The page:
Let's consider this hunk of code that simply tries to initialize a map from a constexpr array:

#include <string>
#include <map>
#include <array>
#include <tuple>

constexpr std::array<std::pair<int, const char *>, 10> my_array {
    { { 0, "dd" },
    { 1, "dd" },
    { 2, "dd" },
    { 7, "dd" },
    { 8, "dd" },
    { 9, "dd" }}

std::map<int, std::string> my_map(std::begin(my_array), std::end(my_array));

int main() {
    return my_map[0].size(); //dummy random operation

I know there is not way to predict initialization order for the two variables (my_array and my_map). That said, my_array is constexpr, thus should be available a compile time, thus there should be no "initialization order" problem at startup.

Is this code correct or does the initialization order problem remains?

  • 1
    Are we talking about a single translation unit? Oct 6, 2019 at 19:00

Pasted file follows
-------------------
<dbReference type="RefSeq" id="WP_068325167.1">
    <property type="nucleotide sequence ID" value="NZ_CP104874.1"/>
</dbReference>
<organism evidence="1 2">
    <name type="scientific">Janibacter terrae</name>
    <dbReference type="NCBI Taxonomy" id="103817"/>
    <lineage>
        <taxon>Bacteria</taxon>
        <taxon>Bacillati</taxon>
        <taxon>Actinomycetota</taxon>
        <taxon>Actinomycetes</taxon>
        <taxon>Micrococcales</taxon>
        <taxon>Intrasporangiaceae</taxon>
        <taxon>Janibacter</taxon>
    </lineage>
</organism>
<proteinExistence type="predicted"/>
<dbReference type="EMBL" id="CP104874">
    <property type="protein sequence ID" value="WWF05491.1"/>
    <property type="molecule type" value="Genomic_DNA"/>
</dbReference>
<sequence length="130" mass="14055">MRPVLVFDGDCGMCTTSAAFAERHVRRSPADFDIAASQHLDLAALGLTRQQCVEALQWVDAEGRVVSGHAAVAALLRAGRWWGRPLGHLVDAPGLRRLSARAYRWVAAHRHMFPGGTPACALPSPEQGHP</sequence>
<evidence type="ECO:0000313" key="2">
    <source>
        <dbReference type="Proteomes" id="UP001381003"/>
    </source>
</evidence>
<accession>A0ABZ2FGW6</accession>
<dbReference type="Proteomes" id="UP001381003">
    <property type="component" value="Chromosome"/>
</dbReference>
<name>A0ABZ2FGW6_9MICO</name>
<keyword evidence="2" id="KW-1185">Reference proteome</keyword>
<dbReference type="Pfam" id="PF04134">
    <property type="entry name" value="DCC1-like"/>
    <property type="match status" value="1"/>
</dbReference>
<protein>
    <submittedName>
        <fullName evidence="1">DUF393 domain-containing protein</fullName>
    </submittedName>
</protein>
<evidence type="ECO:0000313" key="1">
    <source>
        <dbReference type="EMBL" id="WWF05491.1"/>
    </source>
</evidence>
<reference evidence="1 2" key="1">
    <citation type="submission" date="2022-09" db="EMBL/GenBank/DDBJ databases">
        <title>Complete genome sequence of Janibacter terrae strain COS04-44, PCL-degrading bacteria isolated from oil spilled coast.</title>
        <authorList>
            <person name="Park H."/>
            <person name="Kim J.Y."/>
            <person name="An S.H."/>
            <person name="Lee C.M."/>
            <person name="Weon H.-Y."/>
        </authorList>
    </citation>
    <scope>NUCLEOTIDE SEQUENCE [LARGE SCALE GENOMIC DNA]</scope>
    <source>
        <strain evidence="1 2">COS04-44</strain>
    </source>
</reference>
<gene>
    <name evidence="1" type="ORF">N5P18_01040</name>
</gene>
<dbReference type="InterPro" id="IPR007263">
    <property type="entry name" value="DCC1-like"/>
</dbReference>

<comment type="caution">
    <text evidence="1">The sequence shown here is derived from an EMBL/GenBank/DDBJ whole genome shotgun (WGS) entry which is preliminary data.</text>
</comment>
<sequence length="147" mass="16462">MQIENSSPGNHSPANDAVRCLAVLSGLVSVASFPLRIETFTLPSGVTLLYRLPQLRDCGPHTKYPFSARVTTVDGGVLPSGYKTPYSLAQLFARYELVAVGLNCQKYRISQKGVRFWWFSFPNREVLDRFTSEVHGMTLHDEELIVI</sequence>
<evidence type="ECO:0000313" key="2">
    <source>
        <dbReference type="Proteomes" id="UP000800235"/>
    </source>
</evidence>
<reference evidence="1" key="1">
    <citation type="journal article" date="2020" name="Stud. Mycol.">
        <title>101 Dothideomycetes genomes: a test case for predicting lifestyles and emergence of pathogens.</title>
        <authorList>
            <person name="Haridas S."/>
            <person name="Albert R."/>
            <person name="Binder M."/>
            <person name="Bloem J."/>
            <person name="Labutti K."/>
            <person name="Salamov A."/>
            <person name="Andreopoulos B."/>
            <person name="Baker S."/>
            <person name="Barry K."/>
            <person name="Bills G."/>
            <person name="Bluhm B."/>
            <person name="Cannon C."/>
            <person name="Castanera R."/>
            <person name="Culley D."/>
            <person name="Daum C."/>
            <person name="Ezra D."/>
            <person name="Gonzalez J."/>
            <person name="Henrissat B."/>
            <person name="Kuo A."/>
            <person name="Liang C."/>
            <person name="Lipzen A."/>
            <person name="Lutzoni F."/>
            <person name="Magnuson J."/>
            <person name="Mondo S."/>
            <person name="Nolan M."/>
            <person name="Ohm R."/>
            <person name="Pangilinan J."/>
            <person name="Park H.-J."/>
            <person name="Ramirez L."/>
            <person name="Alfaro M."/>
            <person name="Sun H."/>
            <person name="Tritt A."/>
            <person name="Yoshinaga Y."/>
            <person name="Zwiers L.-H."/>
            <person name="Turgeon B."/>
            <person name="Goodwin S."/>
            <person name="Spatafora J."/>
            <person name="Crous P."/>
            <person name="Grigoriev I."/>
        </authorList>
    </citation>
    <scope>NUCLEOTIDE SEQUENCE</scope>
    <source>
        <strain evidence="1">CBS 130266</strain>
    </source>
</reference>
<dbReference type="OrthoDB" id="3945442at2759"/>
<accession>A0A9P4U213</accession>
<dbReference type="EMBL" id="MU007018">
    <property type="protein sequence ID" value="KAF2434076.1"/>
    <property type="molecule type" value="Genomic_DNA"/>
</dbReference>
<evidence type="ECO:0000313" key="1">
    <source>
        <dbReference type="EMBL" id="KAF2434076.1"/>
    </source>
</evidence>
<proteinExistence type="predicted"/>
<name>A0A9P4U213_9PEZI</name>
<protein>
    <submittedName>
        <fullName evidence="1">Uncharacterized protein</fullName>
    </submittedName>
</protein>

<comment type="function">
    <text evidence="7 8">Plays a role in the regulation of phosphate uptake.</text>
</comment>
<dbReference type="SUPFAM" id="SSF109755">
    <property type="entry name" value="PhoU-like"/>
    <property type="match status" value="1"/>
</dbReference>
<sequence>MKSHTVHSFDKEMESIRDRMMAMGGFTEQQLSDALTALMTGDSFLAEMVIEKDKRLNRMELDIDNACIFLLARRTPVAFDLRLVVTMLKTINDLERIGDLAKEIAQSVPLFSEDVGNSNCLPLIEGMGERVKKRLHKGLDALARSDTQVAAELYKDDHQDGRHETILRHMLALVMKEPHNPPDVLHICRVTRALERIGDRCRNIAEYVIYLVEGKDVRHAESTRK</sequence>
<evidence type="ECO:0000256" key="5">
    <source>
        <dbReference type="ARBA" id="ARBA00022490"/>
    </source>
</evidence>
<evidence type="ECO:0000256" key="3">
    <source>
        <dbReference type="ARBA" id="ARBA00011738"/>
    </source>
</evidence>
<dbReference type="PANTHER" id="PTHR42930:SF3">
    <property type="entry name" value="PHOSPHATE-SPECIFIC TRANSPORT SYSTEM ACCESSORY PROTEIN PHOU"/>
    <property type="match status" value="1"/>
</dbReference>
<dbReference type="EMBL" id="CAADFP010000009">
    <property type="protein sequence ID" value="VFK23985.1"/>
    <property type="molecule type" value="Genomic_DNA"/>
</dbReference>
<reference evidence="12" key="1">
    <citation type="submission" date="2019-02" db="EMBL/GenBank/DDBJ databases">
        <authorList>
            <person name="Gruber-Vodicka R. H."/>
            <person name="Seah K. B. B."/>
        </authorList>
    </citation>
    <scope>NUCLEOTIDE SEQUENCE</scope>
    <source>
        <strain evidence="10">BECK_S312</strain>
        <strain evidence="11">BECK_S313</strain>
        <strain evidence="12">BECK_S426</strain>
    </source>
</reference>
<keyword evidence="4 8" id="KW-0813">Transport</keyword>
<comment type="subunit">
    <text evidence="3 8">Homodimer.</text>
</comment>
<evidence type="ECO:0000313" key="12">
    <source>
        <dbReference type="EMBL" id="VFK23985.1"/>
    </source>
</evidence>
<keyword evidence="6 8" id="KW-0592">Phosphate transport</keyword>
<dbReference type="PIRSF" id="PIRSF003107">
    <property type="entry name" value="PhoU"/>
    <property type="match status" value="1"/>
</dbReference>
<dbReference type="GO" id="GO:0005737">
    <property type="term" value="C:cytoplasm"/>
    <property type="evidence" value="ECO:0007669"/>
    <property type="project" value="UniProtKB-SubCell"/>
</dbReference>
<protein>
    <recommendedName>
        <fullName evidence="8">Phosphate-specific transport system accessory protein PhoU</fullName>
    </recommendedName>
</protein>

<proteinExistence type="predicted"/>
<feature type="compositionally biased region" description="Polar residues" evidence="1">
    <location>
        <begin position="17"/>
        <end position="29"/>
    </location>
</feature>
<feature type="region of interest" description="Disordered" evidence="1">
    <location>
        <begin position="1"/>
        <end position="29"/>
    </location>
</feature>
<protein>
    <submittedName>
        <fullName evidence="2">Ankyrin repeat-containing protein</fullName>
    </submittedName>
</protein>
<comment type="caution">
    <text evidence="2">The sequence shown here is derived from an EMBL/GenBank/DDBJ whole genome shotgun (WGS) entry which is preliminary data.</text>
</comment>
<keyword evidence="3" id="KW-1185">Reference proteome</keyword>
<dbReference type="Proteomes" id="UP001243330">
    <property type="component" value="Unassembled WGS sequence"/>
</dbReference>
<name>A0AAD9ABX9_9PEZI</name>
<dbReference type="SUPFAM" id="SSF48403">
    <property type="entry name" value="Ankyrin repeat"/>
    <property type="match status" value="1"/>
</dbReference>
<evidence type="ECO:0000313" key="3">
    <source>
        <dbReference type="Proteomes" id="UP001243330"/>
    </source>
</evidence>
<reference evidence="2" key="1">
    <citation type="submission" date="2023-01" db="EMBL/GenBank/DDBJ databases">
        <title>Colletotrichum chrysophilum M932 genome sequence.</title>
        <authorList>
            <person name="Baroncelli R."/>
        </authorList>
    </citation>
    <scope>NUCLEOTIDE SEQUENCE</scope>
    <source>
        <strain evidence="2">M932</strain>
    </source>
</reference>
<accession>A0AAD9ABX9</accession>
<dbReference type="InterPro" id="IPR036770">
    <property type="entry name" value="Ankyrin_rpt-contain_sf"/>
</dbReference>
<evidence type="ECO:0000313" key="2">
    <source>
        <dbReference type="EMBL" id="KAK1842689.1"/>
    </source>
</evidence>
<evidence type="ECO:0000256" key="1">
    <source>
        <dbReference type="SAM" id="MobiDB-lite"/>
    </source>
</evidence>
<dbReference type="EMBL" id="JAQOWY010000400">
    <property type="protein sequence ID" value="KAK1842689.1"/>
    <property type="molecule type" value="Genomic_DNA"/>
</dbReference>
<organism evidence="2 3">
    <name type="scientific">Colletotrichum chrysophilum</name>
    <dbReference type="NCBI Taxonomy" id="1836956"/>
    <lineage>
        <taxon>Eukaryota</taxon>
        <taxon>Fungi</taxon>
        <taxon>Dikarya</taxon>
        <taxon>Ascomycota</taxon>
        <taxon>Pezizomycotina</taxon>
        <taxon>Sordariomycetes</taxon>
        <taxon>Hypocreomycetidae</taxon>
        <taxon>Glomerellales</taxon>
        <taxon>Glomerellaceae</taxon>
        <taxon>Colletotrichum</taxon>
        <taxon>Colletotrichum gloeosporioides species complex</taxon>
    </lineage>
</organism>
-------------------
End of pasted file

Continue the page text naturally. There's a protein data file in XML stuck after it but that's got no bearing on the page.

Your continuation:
• 1
    If you can confirm it is not a problem in a single translation unit, let's assume the array could be in another translation unit to have a complete answer :)
    – OznOg
    Oct 6, 2019 at 19:04

1 Answer 1



Constant initialization is performed if a variable or temporary object with static or thread storage duration is constant-initialized. [...] Together, zero-initialization and constant initialization are called static initialization; all other initialization is dynamic initialization. All static initialization strongly happens before ([intro.races]) any dynamic initialization.

So, "Is this code correct?": Yes, as my_array is constant initialized, and this happens before dynamic initialization (my_map).

(This quote is from the current draft standard, but this rule exists for C++14 as well)

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